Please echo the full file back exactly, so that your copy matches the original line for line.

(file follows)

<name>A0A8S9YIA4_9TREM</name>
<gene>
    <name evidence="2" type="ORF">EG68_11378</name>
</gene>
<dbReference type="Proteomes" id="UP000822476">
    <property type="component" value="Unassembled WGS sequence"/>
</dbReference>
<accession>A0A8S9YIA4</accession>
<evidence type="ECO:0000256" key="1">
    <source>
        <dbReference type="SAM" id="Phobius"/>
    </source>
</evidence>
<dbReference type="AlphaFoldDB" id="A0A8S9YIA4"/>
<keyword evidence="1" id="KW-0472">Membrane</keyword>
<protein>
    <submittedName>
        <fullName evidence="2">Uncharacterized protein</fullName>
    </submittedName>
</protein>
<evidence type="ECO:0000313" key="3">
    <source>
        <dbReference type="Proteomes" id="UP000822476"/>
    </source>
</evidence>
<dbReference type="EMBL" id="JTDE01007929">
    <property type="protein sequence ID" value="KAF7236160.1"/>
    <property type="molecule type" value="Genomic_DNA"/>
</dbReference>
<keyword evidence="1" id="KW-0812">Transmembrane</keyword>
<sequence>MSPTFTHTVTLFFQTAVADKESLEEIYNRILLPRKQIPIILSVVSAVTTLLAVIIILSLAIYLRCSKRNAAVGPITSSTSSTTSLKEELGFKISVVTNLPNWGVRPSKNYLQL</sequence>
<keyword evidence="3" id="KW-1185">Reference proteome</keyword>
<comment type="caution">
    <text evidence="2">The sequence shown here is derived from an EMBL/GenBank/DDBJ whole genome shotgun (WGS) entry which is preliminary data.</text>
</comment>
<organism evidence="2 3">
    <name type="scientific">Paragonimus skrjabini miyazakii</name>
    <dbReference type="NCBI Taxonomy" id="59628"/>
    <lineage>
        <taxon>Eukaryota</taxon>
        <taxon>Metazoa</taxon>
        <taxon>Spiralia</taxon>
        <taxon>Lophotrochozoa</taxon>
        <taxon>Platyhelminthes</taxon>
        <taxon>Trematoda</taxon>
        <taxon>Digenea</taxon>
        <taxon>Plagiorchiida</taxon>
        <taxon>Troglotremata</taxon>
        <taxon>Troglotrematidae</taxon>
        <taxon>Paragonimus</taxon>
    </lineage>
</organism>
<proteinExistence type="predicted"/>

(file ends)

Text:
<name>A0A8S9YIA4_9TREM</name>
<gene>
    <name evidence="2" type="ORF">EG68_11378</name>
</gene>
<dbReference type="Proteomes" id="UP000822476">
    <property type="component" value="Unassembled WGS sequence"/>
</dbReference>
<accession>A0A8S9YIA4</accession>
<evidence type="ECO:0000256" key="1">
    <source>
        <dbReference type="SAM" id="Phobius"/>
    </source>
</evidence>
<dbReference type="AlphaFoldDB" id="A0A8S9YIA4"/>
<keyword evidence="1" id="KW-0472">Membrane</keyword>
<protein>
    <submittedName>
        <fullName evidence="2">Uncharacterized protein</fullName>
    </submittedName>
</protein>
<evidence type="ECO:0000313" key="3">
    <source>
        <dbReference type="Proteomes" id="UP000822476"/>
    </source>
</evidence>
<dbReference type="EMBL" id="JTDE01007929">
    <property type="protein sequence ID" value="KAF7236160.1"/>
    <property type="molecule type" value="Genomic_DNA"/>
</dbReference>
<keyword evidence="1" id="KW-0812">Transmembrane</keyword>
<sequence>MSPTFTHTVTLFFQTAVADKESLEEIYNRILLPRKQIPIILSVVSAVTTLLAVIIILSLAIYLRCSKRNAAVGPITSSTSSTTSLKEELGFKISVVTNLPNWGVRPSKNYLQL</sequence>
<keyword evidence="3" id="KW-1185">Reference proteome</keyword>
<comment type="caution">
    <text evidence="2">The sequence shown here is derived from an EMBL/GenBank/DDBJ whole genome shotgun (WGS) entry which is preliminary data.</text>
</comment>
<organism evidence="2 3">
    <name type="scientific">Paragonimus skrjabini miyazakii</name>
    <dbReference type="NCBI Taxonomy" id="59628"/>
    <lineage>
        <taxon>Eukaryota</taxon>
        <taxon>Metazoa</taxon>
        <taxon>Spiralia</taxon>
        <taxon>Lophotrochozoa</taxon>
        <taxon>Platyhelminthes</taxon>
        <taxon>Trematoda</taxon>
        <taxon>Digenea</taxon>
        <taxon>Plagiorchiida</taxon>
        <taxon>Troglotremata</taxon>
        <taxon>Troglotrematidae</taxon>
        <taxon>Paragonimus</taxon>
    </lineage>
</organism>
<proteinExistence type="predicted"/>